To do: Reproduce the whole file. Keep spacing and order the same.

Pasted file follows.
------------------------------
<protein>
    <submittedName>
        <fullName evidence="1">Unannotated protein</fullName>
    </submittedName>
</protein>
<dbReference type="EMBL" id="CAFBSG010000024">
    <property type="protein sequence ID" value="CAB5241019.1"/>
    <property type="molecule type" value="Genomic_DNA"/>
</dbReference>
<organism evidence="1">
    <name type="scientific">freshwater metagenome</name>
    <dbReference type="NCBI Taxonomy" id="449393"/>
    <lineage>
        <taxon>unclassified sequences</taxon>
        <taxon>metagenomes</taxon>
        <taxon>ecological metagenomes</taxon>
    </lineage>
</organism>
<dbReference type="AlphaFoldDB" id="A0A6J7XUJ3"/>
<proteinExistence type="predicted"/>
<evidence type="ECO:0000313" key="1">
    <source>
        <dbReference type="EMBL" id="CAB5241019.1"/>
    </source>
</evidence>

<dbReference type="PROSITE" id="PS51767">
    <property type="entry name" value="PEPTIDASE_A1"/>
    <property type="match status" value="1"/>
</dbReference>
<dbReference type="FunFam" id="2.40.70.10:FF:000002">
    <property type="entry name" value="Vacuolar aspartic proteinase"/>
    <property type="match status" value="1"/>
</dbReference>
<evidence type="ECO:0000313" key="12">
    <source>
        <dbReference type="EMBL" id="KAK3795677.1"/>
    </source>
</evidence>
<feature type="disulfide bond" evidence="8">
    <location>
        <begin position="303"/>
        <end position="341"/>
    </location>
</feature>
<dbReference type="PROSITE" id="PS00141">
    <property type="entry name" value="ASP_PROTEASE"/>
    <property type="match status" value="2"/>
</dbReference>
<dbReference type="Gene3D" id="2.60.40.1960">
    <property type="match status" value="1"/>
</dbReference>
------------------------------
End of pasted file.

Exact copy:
<protein>
    <submittedName>
        <fullName evidence="1">Unannotated protein</fullName>
    </submittedName>
</protein>
<dbReference type="EMBL" id="CAFBSG010000024">
    <property type="protein sequence ID" value="CAB5241019.1"/>
    <property type="molecule type" value="Genomic_DNA"/>
</dbReference>
<organism evidence="1">
    <name type="scientific">freshwater metagenome</name>
    <dbReference type="NCBI Taxonomy" id="449393"/>
    <lineage>
        <taxon>unclassified sequences</taxon>
        <taxon>metagenomes</taxon>
        <taxon>ecological metagenomes</taxon>
    </lineage>
</organism>
<dbReference type="AlphaFoldDB" id="A0A6J7XUJ3"/>
<proteinExistence type="predicted"/>
<evidence type="ECO:0000313" key="1">
    <source>
        <dbReference type="EMBL" id="CAB5241019.1"/>
    </source>
</evidence>

<dbReference type="PROSITE" id="PS51767">
    <property type="entry name" value="PEPTIDASE_A1"/>
    <property type="match status" value="1"/>
</dbReference>
<dbReference type="FunFam" id="2.40.70.10:FF:000002">
    <property type="entry name" value="Vacuolar aspartic proteinase"/>
    <property type="match status" value="1"/>
</dbReference>
<evidence type="ECO:0000313" key="12">
    <source>
        <dbReference type="EMBL" id="KAK3795677.1"/>
    </source>
</evidence>
<feature type="disulfide bond" evidence="8">
    <location>
        <begin position="303"/>
        <end position="341"/>
    </location>
</feature>
<dbReference type="PROSITE" id="PS00141">
    <property type="entry name" value="ASP_PROTEASE"/>
    <property type="match status" value="2"/>
</dbReference>
<dbReference type="Gene3D" id="2.60.40.1960">
    <property type="match status" value="1"/>
</dbReference>